Our Christmas traditions: are they fact or myth?

December 2017 - Cover Story
by Mike Turner

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December 2017 - Cover Story

It’s almost Christmas, and at my house we’ve unpacked the boxes in the attic full of special decorations we only use this time of year.

My wife and I have loads of stuff. The Christmas tree decorations are my particular favorites — everything from the first bauble we bought as a newly married couple over 30 years ago to the set of loopy ceramic penguins that presides over our home from the most visible position on the tree.

Then there are the manger scenes (maybe a half dozen), lights, seasonal candles, table runners, china, and so many knick-knacks I lose count. At Christmas we pull out all the stops and make our home as festive as the holiday itself — all green, and red, and smelling of evergreen.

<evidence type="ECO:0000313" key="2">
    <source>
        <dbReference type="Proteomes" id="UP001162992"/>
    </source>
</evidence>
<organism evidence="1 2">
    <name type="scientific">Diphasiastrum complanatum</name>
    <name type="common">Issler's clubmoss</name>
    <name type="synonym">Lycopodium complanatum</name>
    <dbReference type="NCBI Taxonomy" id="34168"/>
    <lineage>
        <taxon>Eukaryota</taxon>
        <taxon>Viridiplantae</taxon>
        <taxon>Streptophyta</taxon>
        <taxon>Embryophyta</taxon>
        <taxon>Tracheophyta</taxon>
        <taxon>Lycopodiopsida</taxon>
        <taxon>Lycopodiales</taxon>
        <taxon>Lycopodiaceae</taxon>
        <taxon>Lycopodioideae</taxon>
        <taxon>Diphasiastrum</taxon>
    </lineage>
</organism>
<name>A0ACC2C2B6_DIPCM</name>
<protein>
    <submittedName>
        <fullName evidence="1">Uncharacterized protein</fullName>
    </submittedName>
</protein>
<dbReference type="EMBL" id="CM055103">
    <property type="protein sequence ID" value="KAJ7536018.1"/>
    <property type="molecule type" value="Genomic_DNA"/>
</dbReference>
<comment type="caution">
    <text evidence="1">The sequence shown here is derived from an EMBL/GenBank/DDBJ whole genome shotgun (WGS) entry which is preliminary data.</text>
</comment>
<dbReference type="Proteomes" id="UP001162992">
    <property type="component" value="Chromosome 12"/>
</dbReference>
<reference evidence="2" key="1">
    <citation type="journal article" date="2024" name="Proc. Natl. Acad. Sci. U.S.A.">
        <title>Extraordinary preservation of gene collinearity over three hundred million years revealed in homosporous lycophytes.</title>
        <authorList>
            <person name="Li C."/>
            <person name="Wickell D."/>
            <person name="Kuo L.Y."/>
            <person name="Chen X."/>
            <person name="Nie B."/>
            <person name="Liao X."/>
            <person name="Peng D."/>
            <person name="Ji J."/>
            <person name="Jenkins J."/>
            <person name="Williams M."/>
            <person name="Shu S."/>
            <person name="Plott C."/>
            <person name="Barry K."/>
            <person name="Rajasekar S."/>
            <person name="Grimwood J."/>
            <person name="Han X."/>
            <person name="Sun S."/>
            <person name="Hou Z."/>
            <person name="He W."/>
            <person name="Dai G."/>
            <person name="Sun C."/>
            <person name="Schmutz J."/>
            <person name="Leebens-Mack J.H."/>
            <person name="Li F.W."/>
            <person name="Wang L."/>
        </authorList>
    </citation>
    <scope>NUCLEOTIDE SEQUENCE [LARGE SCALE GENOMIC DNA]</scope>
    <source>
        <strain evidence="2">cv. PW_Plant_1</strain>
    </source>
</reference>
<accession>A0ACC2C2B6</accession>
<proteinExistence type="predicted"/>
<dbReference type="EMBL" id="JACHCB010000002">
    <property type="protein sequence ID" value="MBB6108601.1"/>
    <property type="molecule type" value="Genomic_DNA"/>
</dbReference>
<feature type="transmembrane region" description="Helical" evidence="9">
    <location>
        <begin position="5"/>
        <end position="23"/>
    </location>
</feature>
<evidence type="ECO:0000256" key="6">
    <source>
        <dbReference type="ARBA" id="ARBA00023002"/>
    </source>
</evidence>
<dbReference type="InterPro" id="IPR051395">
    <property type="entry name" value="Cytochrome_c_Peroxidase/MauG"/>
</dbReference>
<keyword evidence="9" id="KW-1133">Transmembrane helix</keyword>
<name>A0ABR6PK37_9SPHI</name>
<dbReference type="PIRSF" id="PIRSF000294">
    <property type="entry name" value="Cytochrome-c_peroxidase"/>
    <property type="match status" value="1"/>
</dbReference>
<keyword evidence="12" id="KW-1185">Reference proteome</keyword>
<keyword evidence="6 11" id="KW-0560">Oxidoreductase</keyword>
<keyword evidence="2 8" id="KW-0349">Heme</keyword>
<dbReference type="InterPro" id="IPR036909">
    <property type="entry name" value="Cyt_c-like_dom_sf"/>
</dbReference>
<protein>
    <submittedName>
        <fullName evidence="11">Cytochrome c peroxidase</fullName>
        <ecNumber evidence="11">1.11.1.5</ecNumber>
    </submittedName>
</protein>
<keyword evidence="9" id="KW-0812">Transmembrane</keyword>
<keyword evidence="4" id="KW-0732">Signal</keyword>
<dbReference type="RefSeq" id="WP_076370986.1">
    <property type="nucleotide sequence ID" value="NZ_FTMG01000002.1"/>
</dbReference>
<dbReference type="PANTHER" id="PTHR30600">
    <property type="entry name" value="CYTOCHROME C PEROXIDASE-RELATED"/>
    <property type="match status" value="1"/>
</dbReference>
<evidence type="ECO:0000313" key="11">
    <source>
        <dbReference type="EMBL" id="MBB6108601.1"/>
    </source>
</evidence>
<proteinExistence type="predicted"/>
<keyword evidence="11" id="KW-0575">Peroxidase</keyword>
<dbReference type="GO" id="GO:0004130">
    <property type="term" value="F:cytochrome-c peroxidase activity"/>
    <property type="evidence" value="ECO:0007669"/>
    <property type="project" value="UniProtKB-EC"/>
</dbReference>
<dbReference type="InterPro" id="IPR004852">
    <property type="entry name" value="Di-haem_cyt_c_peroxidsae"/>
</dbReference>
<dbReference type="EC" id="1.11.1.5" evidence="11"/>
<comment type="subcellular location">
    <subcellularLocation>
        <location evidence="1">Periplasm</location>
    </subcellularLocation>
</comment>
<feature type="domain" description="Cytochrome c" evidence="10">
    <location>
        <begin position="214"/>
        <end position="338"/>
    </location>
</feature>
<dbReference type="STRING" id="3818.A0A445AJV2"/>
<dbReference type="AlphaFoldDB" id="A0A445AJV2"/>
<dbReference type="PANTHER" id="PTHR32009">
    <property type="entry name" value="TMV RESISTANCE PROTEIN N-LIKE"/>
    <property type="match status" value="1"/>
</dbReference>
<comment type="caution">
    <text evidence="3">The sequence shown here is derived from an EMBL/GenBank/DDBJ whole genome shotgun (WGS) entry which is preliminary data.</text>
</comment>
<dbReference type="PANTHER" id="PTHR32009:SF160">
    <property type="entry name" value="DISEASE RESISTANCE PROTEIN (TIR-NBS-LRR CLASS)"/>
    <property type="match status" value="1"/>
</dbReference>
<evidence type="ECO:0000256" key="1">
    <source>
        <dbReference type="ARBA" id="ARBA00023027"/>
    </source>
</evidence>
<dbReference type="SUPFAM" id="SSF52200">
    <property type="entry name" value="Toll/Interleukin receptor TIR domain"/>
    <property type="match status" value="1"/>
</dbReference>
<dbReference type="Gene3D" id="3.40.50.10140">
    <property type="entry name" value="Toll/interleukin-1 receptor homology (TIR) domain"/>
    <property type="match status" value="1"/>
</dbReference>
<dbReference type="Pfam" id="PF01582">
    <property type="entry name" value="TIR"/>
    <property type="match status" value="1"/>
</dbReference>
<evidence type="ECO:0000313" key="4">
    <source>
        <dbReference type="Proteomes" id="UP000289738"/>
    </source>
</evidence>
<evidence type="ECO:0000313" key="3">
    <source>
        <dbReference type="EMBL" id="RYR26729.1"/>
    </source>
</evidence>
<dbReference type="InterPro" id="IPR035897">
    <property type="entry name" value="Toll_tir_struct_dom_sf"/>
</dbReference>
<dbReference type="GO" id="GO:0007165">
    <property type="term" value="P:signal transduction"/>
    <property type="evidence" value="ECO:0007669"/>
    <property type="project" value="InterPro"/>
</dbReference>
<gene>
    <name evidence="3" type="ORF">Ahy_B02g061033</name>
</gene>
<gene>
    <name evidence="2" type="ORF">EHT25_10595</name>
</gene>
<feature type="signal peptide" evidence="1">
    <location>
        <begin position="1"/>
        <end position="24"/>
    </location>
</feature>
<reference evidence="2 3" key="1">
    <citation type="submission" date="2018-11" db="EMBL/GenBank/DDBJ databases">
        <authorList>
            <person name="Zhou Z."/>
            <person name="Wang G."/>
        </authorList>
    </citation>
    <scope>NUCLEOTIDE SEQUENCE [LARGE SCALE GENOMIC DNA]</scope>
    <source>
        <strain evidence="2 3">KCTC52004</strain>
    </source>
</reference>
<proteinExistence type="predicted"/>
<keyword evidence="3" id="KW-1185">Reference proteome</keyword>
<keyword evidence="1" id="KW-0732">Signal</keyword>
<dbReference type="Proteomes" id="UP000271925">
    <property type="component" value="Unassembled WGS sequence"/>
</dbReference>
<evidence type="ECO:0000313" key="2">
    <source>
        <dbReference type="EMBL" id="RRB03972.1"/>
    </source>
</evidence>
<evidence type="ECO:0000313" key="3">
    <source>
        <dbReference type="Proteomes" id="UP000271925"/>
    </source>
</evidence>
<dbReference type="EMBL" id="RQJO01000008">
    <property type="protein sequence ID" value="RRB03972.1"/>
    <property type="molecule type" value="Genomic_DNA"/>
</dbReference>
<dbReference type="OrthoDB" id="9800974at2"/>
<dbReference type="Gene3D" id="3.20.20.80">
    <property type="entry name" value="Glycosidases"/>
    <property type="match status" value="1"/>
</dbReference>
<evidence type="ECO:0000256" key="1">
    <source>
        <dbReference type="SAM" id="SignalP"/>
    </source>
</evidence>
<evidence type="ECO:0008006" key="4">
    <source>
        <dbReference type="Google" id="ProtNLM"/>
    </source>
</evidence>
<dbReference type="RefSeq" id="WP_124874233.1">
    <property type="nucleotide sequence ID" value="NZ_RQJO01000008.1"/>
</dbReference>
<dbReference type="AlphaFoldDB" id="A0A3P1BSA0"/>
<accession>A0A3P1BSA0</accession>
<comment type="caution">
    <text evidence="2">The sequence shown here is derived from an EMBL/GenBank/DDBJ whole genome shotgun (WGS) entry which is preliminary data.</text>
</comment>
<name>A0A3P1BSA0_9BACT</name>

For those who pay attention to such things, though, the traditions and symbols we love so much pose so large a problem that some Christians refuse to participate in the modern holiday at all. Many of the ways we celebrate Christmas in our modern world actually come from pagan sources.

Christmas trees? Forget about finding any biblical origin to them. They originated in either ancient Rome as a symbol of a god’s victorious return from battle or with Germanic tribes in pre-Christian Europe as a sign of divine favor.

Why did Christ die for you?   www.whyhedied.org

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